God desires to bring men into direct relation with Himself. In all His dealings with human beings He recognises the principle of personal responsibility. He seeks to encourage a sense of personal dependence and to impress the need of personal guidance. His gifts are committed to men as individuals. Every man has been made a steward of sacred trusts; each is to discharge his trust according to the direction of the Giver; and by each an account of his stewardship must be rendered to God.
In all this, God is seeking to bring the human into association with the divine, that through this connection man may become transformed into the divine likeness. Then the principle of love and goodness will be a part of his nature. Satan, seeking to thwart this purpose, constantly works to encourage dependence upon man, to make men the slaves of men. When he thus succeeds in turning minds away from God, he insinuates his own principles of selfishness, hatred, and strife.
In all our dealing with one another, God desires us carefully to guard the principle of personal responsibility to and dependence upon Him. It is a principle that should be especially kept in view by our publishing houses in their dealing with authors.
It has been urged by some that authors have no right to hold the stewardship of their own works; that they should give their works over to the control of the publishing house or of the conference; and that, beyond the expense involved in the production of the manuscript, they should claim no share of the profit; that this should be left with the conference or the publishing house, to be appropriated, as their judgement shall direct, to the
various needs of the work. Thus the author's stewardship of his work would be wholly transferred from himself to others.
But not so does God regard the matter. The ability to write a book is, like every other talent, a gift from Him, for the improvement of which the possessor is accountable to God; and he is to invest the returns under His direction. Let it be borne in mind that it is not our own property which is entrusted to us for investment. If it were, we might claim discretionary power; we might shift our responsibility upon others, and leave our stewardship with them. But this cannot be, because the Lord has made us individually His stewards. We are responsible to invest this means ourselves. Our own hearts are to be sanctified; our hands are to have something to impart, as occasion demands, of the income that God entrusts to us.
It would be just as reasonable for the conference or the publishing house to assume control of the income which a brother receives from his houses or lands as to appropriate that which comes from the working of his brain.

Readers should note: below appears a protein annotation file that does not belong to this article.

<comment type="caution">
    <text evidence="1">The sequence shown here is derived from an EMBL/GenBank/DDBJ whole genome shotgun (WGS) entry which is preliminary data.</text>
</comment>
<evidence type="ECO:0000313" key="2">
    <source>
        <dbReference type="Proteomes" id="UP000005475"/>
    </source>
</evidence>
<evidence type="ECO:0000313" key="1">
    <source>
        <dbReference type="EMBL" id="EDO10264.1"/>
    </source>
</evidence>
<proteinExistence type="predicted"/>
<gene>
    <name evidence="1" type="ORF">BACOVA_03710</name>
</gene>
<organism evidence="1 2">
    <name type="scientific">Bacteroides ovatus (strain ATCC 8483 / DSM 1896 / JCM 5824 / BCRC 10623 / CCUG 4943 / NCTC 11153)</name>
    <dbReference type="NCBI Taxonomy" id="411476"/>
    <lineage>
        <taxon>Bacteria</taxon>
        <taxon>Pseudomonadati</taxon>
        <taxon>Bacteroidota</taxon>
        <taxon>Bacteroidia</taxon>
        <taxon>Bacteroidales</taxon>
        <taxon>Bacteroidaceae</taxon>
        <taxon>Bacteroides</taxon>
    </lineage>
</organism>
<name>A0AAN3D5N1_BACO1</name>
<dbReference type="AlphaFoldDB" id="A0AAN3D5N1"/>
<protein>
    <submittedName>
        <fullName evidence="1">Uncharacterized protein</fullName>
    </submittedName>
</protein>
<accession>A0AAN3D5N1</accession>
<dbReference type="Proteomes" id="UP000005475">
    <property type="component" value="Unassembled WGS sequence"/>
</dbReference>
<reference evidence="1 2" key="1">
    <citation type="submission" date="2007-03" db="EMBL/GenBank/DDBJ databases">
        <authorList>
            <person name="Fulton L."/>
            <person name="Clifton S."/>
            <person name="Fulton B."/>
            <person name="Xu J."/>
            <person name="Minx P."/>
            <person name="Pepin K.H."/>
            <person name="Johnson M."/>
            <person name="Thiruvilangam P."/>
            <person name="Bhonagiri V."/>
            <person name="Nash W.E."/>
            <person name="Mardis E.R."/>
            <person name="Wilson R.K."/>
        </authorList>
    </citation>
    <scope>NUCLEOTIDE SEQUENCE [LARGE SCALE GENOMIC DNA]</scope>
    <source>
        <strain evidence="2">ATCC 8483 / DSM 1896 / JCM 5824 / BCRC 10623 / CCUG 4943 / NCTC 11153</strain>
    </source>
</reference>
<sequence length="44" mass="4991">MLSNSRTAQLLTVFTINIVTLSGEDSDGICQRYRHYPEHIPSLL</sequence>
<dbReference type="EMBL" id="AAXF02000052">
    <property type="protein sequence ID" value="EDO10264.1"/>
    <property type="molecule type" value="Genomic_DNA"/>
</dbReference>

Nor is there justice in the claim that, because a worker in the publishing house receives wages for his labour, his powers of body, mind, and soul belong wholly to the institution, and it has a right to all the productions of his pen. Outside the period of labour in the institution, the worker's time is under his own control, to use as he sees fit, so long as this use does not conflict with his duty to the institution. For that which he may produce in these hours, he is responsible to his own conscience and to God.
No greater dishonour can be shown to God than for one man to bring another man's talents under his absolute
control. The evil is not obviated by the fact that the profits of the transaction are to be devoted to the cause of God. In such arrangements the man who allows his mind to be ruled by the mind of another is thus separated from God and exposed to temptation. In shifting the responsibility of his stewardship upon other men, and depending on their wisdom, he is placing man where God should be. Those who are seeking to bring about this shifting of responsibility are blinded as to the result of their action, but God has plainly set it before us. He says: "Cursed be the man that trusteth in man, and maketh flesh his arm." Jeremiah 17:5.
Let not authors be urged either to give away or to sell their right to the books they have written. Let them receive a just share of the profits of their work; then let them regard their means as a trust from God, to be administered according to the wisdom that He shall impart.
Those who possess the ability to write books should realise that they possess ability to invest the profits they receive. While it is right for them to place a portion in the treasury, to supply the general needs of the cause, they should feel it their duty to acquaint themselves with the necessities of the work, and with prayer to God for wisdom they should personally dispense their means where the need is greatest. Let them lead out in some line of benevolence. If their minds are under the direction of the Holy Spirit, they will have wisdom to perceive where means are needed, and in relieving this need they will be greatly blessed.